Measuring Device (AMD) that can be adjusted to the desired occlusal
vertical dimension. This AMD maintains thisdimension while centric relation is recorded
using the incorporated gothic arch tracing plate and stylus. The AMD is also
used to determine the correct amount of upper lip support, the position of the
maxillary six anterior teeth, and the desired mediolateral orientation of the
occlusal plane. The AvaDent orientation ruler is attached to the maxillary AMD
for determining the appropriate occlusal plane. The angle is noted and recorded
on the laboratory work authorization form. The midline on the lip support
flange as well as the smile line are marked. The size of the maxillary anterior
teeth is selected from the three available tooth size templates that matches
the patient’s desired tooth size. To serve as a guide during denture
fabrication, flowable composite resin is applied to the inside of the selected
tooth mold template, then positioned carefully in place and light polymerized
to affix the template in position. AvaDent registration material is injected
into the space between the maxillary and mandibular arches, with the jaw
stabilized in centric relation. (Dentca uses another specific device for these
Figure 3: Interocclusal
records (Courtesy of Dr Tony Daher)
The denture design
After disinfection, the final
impressions and all the registrations are mailed to the company producer of the
digital dentures, along with any special instructions. At this stage, the
impressions and interocclusal records are scanned, virtual casts are created
and articulated, teeth are arranged and bases are virtually formed1,2.
Figure 4: Virtual casts and
teeth arrangement (Courtesy of Dr Tony Daher)
The denture fabrication
The denture base is milled
from a block of pink denture base resin
with recesses that accurately fit each denture tooth, and the teeth are bonded
with a proprietary bonding mechanism. The denture base can be fabricated from
different choices of base material, and different options are available for the
Figure 5: Milling and
gluing stages (Courtesy of Dr Tony Daher)
Another technique for the
denture fabrication exists: the 3-D laser lithography. This rapid prototyping
(RP) technology was originally developed to fabricate prototypes for industrial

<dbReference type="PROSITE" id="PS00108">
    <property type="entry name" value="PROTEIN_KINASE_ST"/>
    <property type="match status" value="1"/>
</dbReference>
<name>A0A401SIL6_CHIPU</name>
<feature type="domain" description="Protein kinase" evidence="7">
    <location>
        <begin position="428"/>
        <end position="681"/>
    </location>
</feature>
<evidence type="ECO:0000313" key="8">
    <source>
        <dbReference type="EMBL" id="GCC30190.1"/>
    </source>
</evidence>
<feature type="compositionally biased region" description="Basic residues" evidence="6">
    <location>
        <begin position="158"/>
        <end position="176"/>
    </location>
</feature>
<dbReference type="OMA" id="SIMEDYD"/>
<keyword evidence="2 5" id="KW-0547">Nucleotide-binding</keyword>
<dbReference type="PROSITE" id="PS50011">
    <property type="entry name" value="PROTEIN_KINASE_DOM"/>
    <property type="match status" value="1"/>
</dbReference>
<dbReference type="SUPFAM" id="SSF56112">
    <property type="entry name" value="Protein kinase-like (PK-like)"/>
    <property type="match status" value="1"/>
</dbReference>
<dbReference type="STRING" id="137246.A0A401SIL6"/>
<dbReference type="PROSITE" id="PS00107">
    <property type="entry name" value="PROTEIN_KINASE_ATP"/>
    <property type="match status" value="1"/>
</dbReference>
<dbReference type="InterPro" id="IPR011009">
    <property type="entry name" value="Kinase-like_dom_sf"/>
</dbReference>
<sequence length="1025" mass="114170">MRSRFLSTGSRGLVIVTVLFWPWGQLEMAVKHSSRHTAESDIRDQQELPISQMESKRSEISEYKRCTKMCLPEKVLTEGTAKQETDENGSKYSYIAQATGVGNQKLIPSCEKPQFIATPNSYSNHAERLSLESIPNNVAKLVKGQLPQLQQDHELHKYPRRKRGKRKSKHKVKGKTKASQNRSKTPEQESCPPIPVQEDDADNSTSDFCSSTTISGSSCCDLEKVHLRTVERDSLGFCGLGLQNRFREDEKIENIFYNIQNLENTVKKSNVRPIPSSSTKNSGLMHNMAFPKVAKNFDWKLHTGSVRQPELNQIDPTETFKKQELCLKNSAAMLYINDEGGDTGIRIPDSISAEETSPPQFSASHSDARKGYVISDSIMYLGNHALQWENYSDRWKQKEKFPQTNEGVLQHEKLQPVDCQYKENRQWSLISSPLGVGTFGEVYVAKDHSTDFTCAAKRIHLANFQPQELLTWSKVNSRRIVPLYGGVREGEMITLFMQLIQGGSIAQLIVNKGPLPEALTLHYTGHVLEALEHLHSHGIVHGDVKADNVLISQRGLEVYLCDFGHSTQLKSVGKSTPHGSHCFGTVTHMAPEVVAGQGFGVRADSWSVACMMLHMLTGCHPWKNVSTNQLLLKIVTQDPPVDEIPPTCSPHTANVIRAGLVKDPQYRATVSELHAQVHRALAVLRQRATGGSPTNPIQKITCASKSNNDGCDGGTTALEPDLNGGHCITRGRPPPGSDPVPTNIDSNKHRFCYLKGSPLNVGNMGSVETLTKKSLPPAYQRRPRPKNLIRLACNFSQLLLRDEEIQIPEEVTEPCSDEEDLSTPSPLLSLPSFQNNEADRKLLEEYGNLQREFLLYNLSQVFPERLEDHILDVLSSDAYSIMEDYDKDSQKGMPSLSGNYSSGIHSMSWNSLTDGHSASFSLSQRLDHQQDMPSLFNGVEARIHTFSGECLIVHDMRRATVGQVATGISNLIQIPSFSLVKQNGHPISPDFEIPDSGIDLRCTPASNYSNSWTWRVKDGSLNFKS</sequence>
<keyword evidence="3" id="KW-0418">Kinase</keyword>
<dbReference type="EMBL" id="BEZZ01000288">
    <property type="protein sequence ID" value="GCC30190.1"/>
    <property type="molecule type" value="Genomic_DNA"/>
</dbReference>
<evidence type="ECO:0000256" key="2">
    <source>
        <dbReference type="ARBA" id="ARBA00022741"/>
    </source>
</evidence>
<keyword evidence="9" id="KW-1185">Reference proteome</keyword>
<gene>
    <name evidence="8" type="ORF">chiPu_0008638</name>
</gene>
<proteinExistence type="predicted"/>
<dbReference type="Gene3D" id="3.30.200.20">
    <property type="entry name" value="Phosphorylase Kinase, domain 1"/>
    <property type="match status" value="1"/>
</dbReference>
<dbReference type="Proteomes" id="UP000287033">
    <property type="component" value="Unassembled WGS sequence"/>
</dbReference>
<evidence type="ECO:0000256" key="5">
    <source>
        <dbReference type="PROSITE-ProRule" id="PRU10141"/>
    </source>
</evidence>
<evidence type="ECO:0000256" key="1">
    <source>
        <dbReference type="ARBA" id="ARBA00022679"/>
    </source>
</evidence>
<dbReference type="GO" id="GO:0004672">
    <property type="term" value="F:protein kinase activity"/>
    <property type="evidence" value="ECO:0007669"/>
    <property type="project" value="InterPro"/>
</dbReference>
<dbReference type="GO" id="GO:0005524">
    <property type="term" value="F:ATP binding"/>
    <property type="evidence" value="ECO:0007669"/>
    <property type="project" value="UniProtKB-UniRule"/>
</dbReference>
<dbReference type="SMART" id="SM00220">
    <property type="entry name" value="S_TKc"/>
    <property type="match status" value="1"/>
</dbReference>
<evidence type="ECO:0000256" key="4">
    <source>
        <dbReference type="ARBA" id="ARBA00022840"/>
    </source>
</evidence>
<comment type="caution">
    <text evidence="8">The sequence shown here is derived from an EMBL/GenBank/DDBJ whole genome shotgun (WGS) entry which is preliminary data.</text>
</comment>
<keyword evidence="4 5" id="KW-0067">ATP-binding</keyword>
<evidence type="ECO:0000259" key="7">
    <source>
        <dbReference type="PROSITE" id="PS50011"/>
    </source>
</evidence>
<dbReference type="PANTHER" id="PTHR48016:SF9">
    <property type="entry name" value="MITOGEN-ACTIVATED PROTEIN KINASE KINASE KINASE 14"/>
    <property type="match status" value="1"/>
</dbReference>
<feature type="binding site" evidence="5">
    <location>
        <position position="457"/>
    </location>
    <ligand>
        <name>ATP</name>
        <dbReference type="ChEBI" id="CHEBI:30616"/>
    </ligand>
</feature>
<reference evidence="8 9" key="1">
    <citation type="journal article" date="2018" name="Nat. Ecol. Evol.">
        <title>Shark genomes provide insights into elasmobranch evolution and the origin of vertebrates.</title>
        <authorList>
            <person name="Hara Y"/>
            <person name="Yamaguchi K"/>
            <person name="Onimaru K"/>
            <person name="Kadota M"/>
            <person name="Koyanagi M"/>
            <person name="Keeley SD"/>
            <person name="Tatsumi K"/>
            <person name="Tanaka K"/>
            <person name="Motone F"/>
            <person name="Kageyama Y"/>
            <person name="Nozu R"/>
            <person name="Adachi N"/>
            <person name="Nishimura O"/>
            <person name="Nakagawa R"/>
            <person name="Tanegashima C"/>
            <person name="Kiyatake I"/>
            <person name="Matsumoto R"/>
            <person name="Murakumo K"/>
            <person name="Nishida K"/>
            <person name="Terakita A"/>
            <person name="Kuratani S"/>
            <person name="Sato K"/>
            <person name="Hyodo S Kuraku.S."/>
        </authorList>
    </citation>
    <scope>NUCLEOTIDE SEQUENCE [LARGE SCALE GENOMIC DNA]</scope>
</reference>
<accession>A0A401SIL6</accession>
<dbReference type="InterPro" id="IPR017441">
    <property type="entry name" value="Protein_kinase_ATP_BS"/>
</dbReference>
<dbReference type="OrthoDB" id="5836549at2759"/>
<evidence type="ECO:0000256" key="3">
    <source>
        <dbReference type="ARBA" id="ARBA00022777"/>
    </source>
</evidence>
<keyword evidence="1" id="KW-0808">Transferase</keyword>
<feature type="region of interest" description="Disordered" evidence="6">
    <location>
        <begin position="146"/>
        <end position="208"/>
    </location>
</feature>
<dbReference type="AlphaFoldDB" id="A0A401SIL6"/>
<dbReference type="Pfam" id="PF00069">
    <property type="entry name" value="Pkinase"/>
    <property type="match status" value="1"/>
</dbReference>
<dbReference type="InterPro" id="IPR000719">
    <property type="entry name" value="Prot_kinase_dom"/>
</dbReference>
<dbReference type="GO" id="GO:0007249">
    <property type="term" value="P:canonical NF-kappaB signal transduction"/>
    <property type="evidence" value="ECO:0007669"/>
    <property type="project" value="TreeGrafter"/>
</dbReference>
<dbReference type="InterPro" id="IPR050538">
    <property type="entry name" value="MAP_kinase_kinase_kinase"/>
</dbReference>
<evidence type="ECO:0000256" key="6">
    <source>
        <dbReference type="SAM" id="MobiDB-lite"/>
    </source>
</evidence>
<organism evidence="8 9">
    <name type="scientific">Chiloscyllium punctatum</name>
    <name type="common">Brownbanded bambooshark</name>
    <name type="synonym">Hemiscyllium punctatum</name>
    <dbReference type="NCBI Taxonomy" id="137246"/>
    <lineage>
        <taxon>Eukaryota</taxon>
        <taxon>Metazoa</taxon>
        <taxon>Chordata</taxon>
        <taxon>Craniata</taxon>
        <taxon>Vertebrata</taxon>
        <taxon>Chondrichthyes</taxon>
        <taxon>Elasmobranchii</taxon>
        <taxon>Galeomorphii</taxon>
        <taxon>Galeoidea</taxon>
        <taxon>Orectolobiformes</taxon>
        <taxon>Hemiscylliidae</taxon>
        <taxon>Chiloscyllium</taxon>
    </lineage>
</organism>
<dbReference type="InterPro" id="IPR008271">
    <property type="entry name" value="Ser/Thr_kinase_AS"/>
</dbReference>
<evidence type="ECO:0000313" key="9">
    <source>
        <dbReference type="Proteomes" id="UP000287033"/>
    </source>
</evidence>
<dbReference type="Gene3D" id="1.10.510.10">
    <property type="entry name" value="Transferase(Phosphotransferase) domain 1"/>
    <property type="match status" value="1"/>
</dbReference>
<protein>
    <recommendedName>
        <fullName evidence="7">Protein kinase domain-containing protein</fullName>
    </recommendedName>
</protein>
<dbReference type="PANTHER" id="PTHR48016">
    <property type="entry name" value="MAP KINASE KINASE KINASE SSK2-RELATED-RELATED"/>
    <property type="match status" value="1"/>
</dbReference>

purposes. This method automatically constructs physical models from
computerized three-dimensional (3D) data. The RP systems join liquid, powder,
or sheet materials to form physical objects. Through Layer by layer technique,
RP machines process plastic, paper, ceramic, metal, and composites from thin,
horizontal cross sections of a computer model. RP has recently seen successful
application in various medical fields, such as in the fabrication of implant
surgical guides12,13, maxillofacial prosthetics14-16 and
frameworks for removable partial dentures17,18.
After finishing the
dentures, it’s time for the second appointment where the insertion of the
complete dentures is made. The placement and post-placement adjustments of
CAD/CAM complete dentures are similar to the placement of conventional
dentures. The patient is seen as needed for routine follow-up and maintenance
Advantages and disadvantages of CAD/CAM technology
Several advantages to the patient and the dental
practitionar are offered2
-The clinical chair time is
reduced considerably; all clinical data needed are recorded in the same
- The digital data for each
case is saved; a spare denture or a radiographic or surgical template can be
-Because the digital data
are associated with a specific practitioner, patients will return to the same
dentist when future treatment is needed.
-Because the denture base is
fabricated by machining, polymerization shrinkage of the resin is eliminated,
and the fit of the denture base is superior to that of conventionally denture
-Due to the method of
processing the acrylic resin for denture bases at fifty times the conventional
processing pressure, there is less porosity, and denture base material may have
less C. Albicans adherence.
Fewer disadvantages are present
-The artificial teeth and denture base are
equipped with different colors and properties. The artificial teeth need high
abrasion resistance and an aesthetic appearance. It is difficult to cut the
artificial teeth from a single property block. Thus, only the denture base
is fabricated by cutting then commercially available artificial teeth are
adhered to the denture base. Special adhesives with
higher adhesive properties are being developed10.
-Another disadvantage is the
missed trial insertion appointment. This step allows making judgments of
esthetics and pronunciation and verification of jaw relationship records,
including orientation of the occlusal plane, vertical dimension, tongue space,
tooth positioning, palatal seal and soft tissue support for proper external
form. This is why a third appointment in the advanced fabrication technique
could be added19. AvaDent Advanced Try-In (ATI) uses the final base
with teeth waxed on. This technique provides teeth adjustment, relining, VDO
modification, full adjustment capabilities. The only problem is the additive
cost. Dentca Try-In is a Stereo Lithographic Analog (SLA) of the digitally
designed denture that fits like the final denture with a close final contours
and the possibility of checking the midline, the insical plane and the lip